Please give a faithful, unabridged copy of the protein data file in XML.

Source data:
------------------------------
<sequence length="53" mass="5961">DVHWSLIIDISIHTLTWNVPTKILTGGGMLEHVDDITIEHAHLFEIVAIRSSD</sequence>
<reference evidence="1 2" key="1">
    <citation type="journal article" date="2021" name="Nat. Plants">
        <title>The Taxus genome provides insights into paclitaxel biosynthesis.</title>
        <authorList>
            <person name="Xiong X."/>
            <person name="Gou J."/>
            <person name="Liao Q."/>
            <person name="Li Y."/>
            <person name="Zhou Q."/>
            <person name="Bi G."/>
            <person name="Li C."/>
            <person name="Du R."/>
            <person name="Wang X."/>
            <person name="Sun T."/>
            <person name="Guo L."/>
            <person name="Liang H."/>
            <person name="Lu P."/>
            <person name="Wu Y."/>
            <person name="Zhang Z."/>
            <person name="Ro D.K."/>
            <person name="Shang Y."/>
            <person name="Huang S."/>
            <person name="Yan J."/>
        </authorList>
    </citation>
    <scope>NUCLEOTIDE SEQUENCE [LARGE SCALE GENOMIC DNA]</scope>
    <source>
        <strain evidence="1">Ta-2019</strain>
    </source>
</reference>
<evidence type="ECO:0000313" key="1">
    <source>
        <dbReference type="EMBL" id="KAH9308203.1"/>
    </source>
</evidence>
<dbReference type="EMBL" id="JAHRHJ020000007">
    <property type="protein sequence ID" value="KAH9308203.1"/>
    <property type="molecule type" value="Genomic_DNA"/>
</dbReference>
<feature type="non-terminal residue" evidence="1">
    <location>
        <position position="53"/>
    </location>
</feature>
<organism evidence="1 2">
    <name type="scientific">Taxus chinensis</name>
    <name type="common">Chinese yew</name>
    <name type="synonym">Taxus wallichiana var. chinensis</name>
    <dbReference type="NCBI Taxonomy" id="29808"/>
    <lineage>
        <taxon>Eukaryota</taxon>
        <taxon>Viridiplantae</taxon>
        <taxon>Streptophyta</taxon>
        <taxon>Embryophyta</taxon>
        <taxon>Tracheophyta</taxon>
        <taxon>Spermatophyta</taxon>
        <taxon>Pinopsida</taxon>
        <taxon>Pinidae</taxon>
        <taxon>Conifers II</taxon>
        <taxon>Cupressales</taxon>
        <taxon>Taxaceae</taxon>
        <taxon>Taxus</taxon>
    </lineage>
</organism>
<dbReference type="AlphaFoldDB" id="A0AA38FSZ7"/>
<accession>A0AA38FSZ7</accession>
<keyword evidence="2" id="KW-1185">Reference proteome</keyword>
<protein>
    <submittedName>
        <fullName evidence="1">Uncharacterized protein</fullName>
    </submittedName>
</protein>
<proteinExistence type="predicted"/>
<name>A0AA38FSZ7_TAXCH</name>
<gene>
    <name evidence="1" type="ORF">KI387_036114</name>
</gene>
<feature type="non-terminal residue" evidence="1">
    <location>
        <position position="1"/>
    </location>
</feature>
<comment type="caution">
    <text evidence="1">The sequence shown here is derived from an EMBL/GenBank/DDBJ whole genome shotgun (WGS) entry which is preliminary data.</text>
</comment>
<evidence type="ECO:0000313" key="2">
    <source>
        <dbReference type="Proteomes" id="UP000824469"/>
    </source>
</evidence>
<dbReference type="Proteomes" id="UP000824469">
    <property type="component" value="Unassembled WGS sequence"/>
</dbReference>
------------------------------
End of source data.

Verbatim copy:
<sequence length="53" mass="5961">DVHWSLIIDISIHTLTWNVPTKILTGGGMLEHVDDITIEHAHLFEIVAIRSSD</sequence>
<reference evidence="1 2" key="1">
    <citation type="journal article" date="2021" name="Nat. Plants">
        <title>The Taxus genome provides insights into paclitaxel biosynthesis.</title>
        <authorList>
            <person name="Xiong X."/>
            <person name="Gou J."/>
            <person name="Liao Q."/>
            <person name="Li Y."/>
            <person name="Zhou Q."/>
            <person name="Bi G."/>
            <person name="Li C."/>
            <person name="Du R."/>
            <person name="Wang X."/>
            <person name="Sun T."/>
            <person name="Guo L."/>
            <person name="Liang H."/>
            <person name="Lu P."/>
            <person name="Wu Y."/>
            <person name="Zhang Z."/>
            <person name="Ro D.K."/>
            <person name="Shang Y."/>
            <person name="Huang S."/>
            <person name="Yan J."/>
        </authorList>
    </citation>
    <scope>NUCLEOTIDE SEQUENCE [LARGE SCALE GENOMIC DNA]</scope>
    <source>
        <strain evidence="1">Ta-2019</strain>
    </source>
</reference>
<evidence type="ECO:0000313" key="1">
    <source>
        <dbReference type="EMBL" id="KAH9308203.1"/>
    </source>
</evidence>
<dbReference type="EMBL" id="JAHRHJ020000007">
    <property type="protein sequence ID" value="KAH9308203.1"/>
    <property type="molecule type" value="Genomic_DNA"/>
</dbReference>
<feature type="non-terminal residue" evidence="1">
    <location>
        <position position="53"/>
    </location>
</feature>
<organism evidence="1 2">
    <name type="scientific">Taxus chinensis</name>
    <name type="common">Chinese yew</name>
    <name type="synonym">Taxus wallichiana var. chinensis</name>
    <dbReference type="NCBI Taxonomy" id="29808"/>
    <lineage>
        <taxon>Eukaryota</taxon>
        <taxon>Viridiplantae</taxon>
        <taxon>Streptophyta</taxon>
        <taxon>Embryophyta</taxon>
        <taxon>Tracheophyta</taxon>
        <taxon>Spermatophyta</taxon>
        <taxon>Pinopsida</taxon>
        <taxon>Pinidae</taxon>
        <taxon>Conifers II</taxon>
        <taxon>Cupressales</taxon>
        <taxon>Taxaceae</taxon>
        <taxon>Taxus</taxon>
    </lineage>
</organism>
<dbReference type="AlphaFoldDB" id="A0AA38FSZ7"/>
<accession>A0AA38FSZ7</accession>
<keyword evidence="2" id="KW-1185">Reference proteome</keyword>
<protein>
    <submittedName>
        <fullName evidence="1">Uncharacterized protein</fullName>
    </submittedName>
</protein>
<proteinExistence type="predicted"/>
<name>A0AA38FSZ7_TAXCH</name>
<gene>
    <name evidence="1" type="ORF">KI387_036114</name>
</gene>
<feature type="non-terminal residue" evidence="1">
    <location>
        <position position="1"/>
    </location>
</feature>
<comment type="caution">
    <text evidence="1">The sequence shown here is derived from an EMBL/GenBank/DDBJ whole genome shotgun (WGS) entry which is preliminary data.</text>
</comment>
<evidence type="ECO:0000313" key="2">
    <source>
        <dbReference type="Proteomes" id="UP000824469"/>
    </source>
</evidence>
<dbReference type="Proteomes" id="UP000824469">
    <property type="component" value="Unassembled WGS sequence"/>
</dbReference>